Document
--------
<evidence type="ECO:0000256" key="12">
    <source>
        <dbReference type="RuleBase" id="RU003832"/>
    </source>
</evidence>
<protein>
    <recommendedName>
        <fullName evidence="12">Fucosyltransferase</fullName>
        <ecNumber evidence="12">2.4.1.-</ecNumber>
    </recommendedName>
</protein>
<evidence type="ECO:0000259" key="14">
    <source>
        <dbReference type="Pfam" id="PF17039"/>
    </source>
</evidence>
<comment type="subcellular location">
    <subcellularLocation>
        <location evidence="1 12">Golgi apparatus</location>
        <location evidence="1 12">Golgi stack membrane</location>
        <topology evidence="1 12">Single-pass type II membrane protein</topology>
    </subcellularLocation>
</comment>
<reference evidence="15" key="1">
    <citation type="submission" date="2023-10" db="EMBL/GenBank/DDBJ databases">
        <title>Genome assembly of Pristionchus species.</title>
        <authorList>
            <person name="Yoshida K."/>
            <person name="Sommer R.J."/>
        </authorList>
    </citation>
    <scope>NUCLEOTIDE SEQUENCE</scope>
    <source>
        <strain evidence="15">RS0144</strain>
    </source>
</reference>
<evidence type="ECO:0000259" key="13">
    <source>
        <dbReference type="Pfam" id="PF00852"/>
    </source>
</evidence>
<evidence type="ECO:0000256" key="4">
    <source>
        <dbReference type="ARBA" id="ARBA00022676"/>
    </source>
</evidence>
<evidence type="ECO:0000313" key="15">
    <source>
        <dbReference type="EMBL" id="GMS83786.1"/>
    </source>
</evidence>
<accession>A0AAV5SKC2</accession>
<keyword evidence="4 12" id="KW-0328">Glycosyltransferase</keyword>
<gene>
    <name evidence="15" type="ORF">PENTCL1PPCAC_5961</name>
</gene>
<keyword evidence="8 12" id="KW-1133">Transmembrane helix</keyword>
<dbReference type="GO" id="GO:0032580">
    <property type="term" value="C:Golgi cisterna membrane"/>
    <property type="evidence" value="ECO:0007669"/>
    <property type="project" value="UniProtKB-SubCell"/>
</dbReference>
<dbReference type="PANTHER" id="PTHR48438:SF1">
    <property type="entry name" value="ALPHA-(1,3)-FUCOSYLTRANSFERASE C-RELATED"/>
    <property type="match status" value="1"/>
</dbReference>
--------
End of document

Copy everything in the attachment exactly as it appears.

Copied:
<evidence type="ECO:0000256" key="12">
    <source>
        <dbReference type="RuleBase" id="RU003832"/>
    </source>
</evidence>
<protein>
    <recommendedName>
        <fullName evidence="12">Fucosyltransferase</fullName>
        <ecNumber evidence="12">2.4.1.-</ecNumber>
    </recommendedName>
</protein>
<evidence type="ECO:0000259" key="14">
    <source>
        <dbReference type="Pfam" id="PF17039"/>
    </source>
</evidence>
<comment type="subcellular location">
    <subcellularLocation>
        <location evidence="1 12">Golgi apparatus</location>
        <location evidence="1 12">Golgi stack membrane</location>
        <topology evidence="1 12">Single-pass type II membrane protein</topology>
    </subcellularLocation>
</comment>
<reference evidence="15" key="1">
    <citation type="submission" date="2023-10" db="EMBL/GenBank/DDBJ databases">
        <title>Genome assembly of Pristionchus species.</title>
        <authorList>
            <person name="Yoshida K."/>
            <person name="Sommer R.J."/>
        </authorList>
    </citation>
    <scope>NUCLEOTIDE SEQUENCE</scope>
    <source>
        <strain evidence="15">RS0144</strain>
    </source>
</reference>
<evidence type="ECO:0000259" key="13">
    <source>
        <dbReference type="Pfam" id="PF00852"/>
    </source>
</evidence>
<evidence type="ECO:0000256" key="4">
    <source>
        <dbReference type="ARBA" id="ARBA00022676"/>
    </source>
</evidence>
<evidence type="ECO:0000313" key="15">
    <source>
        <dbReference type="EMBL" id="GMS83786.1"/>
    </source>
</evidence>
<accession>A0AAV5SKC2</accession>
<keyword evidence="4 12" id="KW-0328">Glycosyltransferase</keyword>
<gene>
    <name evidence="15" type="ORF">PENTCL1PPCAC_5961</name>
</gene>
<keyword evidence="8 12" id="KW-1133">Transmembrane helix</keyword>
<dbReference type="GO" id="GO:0032580">
    <property type="term" value="C:Golgi cisterna membrane"/>
    <property type="evidence" value="ECO:0007669"/>
    <property type="project" value="UniProtKB-SubCell"/>
</dbReference>
<dbReference type="PANTHER" id="PTHR48438:SF1">
    <property type="entry name" value="ALPHA-(1,3)-FUCOSYLTRANSFERASE C-RELATED"/>
    <property type="match status" value="1"/>
</dbReference>